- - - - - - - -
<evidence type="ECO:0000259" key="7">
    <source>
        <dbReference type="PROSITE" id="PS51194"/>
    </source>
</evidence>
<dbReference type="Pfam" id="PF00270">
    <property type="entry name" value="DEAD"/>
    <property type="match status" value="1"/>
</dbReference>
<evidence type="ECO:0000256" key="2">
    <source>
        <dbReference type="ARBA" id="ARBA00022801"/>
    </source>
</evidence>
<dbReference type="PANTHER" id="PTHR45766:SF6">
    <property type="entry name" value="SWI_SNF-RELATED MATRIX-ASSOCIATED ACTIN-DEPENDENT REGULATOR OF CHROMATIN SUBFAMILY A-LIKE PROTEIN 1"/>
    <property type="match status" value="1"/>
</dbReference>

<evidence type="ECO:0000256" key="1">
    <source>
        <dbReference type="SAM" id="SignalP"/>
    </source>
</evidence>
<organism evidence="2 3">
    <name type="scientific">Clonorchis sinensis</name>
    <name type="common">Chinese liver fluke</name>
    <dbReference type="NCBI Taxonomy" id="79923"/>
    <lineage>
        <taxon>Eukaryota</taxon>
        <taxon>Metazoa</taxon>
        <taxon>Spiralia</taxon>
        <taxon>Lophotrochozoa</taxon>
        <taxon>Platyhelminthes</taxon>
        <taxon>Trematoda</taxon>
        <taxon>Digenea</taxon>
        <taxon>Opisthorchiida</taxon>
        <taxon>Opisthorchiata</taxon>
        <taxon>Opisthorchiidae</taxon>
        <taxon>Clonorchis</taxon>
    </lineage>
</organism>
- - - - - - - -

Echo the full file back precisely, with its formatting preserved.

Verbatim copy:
<evidence type="ECO:0000259" key="7">
    <source>
        <dbReference type="PROSITE" id="PS51194"/>
    </source>
</evidence>
<dbReference type="Pfam" id="PF00270">
    <property type="entry name" value="DEAD"/>
    <property type="match status" value="1"/>
</dbReference>
<evidence type="ECO:0000256" key="2">
    <source>
        <dbReference type="ARBA" id="ARBA00022801"/>
    </source>
</evidence>
<dbReference type="PANTHER" id="PTHR45766:SF6">
    <property type="entry name" value="SWI_SNF-RELATED MATRIX-ASSOCIATED ACTIN-DEPENDENT REGULATOR OF CHROMATIN SUBFAMILY A-LIKE PROTEIN 1"/>
    <property type="match status" value="1"/>
</dbReference>

<evidence type="ECO:0000256" key="1">
    <source>
        <dbReference type="SAM" id="SignalP"/>
    </source>
</evidence>
<organism evidence="2 3">
    <name type="scientific">Clonorchis sinensis</name>
    <name type="common">Chinese liver fluke</name>
    <dbReference type="NCBI Taxonomy" id="79923"/>
    <lineage>
        <taxon>Eukaryota</taxon>
        <taxon>Metazoa</taxon>
        <taxon>Spiralia</taxon>
        <taxon>Lophotrochozoa</taxon>
        <taxon>Platyhelminthes</taxon>
        <taxon>Trematoda</taxon>
        <taxon>Digenea</taxon>
        <taxon>Opisthorchiida</taxon>
        <taxon>Opisthorchiata</taxon>
        <taxon>Opisthorchiidae</taxon>
        <taxon>Clonorchis</taxon>
    </lineage>
</organism>